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Alzheimer's Disease

Role of Aluminum in Alzheimer`s Disease



Is there a relationship between the intake of aluminum and the development of AD?


Historically, aluminum has been one of the most publicized and controversial hypothesis in Alzheimer`s disease. It became suspect when researchers found traces of it the brains of AD patients. Many studies since then have either not been able to confirm this finding or have had questionable results.

Aluminum does turn up in higher amounts than normal in some autopsy studies of AD patients, but not all. Further doubt about the importance of aluminum stems from the possibility that the aluminum found in some studies did not come from the brain tissue being studied. Instead, some could have come from the substances used in the laboratory.

Aluminum is a common element in the Earth`s crust and is found in small amounts in numerous household products and in many foods. As a result, there have been fears that aluminum in the diet or absorbed in other ways could be a factor in AD. One study found that people who used antiperspirants and antacids containing aluminum had a higher risk of developing AD.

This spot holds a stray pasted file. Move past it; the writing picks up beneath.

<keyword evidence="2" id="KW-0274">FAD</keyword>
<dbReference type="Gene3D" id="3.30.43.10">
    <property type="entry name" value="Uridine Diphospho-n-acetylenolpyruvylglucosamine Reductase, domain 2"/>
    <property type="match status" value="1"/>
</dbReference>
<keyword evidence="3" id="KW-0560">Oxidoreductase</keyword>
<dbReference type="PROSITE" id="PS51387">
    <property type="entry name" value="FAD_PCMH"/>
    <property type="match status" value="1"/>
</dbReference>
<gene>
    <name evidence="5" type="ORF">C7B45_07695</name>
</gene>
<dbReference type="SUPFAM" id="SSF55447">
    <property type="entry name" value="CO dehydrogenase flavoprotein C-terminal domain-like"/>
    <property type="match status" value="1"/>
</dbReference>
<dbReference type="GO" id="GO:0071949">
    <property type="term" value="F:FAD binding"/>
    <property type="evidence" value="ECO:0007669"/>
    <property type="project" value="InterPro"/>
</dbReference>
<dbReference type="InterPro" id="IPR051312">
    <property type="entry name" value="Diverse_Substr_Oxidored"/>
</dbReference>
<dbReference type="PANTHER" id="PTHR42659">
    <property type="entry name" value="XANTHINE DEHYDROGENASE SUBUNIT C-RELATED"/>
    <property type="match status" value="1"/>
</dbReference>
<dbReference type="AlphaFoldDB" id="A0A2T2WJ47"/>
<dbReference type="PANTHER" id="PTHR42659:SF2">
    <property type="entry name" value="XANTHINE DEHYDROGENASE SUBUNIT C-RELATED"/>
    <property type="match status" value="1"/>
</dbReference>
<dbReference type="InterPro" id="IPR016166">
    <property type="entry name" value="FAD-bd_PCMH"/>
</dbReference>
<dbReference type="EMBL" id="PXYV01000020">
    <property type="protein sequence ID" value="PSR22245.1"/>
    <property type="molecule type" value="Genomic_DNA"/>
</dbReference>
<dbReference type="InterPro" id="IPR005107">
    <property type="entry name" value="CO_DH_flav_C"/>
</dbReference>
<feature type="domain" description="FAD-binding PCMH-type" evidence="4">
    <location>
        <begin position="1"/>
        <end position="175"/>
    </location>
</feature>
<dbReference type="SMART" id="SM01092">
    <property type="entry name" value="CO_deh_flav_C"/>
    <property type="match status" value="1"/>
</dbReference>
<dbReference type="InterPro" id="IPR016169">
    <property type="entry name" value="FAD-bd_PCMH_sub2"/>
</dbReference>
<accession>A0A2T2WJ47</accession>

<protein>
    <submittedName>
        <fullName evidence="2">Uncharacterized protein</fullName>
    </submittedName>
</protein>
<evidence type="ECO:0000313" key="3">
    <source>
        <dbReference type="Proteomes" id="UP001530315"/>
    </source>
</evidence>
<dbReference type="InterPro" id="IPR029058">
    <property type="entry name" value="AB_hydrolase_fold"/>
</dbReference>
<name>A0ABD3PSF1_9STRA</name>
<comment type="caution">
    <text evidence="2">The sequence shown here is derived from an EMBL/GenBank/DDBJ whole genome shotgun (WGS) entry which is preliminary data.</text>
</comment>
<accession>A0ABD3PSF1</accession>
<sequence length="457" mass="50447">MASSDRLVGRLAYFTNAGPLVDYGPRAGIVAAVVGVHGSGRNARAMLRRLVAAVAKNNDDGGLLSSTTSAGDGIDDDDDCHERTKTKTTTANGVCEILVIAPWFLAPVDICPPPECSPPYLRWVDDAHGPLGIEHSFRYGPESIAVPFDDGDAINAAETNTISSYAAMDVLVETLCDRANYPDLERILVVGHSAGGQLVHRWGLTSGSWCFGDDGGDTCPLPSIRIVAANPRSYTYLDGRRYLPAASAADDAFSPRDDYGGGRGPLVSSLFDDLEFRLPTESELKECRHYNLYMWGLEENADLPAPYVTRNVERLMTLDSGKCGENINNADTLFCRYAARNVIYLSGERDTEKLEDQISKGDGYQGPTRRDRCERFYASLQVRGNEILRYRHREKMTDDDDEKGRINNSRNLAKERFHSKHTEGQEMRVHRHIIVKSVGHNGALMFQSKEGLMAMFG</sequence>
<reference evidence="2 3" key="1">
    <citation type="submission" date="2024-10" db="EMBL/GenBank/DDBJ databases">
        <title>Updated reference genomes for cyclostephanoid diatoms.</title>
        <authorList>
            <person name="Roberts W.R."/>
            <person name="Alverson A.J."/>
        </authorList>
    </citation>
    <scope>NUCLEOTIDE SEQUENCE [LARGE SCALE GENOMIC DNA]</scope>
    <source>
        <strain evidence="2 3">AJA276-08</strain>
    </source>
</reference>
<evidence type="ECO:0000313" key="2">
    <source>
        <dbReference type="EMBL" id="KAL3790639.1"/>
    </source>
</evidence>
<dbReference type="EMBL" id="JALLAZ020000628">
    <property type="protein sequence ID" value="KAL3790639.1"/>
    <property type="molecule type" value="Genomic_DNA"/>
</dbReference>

On the other hand, various studies have found that groups of people exposed to high levels of aluminum do not have and increased risk. Moreover, aluminum in cooking utensils does not get into food and the aluminum that does occur naturally in foods, such as potatoes, is not absorbed well by the body. On the whole, scientists can say only that it is still uncertain whether exposure to aluminum plays a role in AD.

(The information provided is largely derived from National Institute of Health publication number 96-3782, McNeil, C. (1996). Alzheimer`s Disease: Unraveling the Mystery.

Related Resources:

Alzheimer's Disease Education and Referral Center

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Response by:

Jon Stuckey, PhD
Case Western Reserve University

David   Geldmacher, MD David Geldmacher, MD
Formerly, Assistant Professor of Neurology
School of Medicine
Case Western Reserve University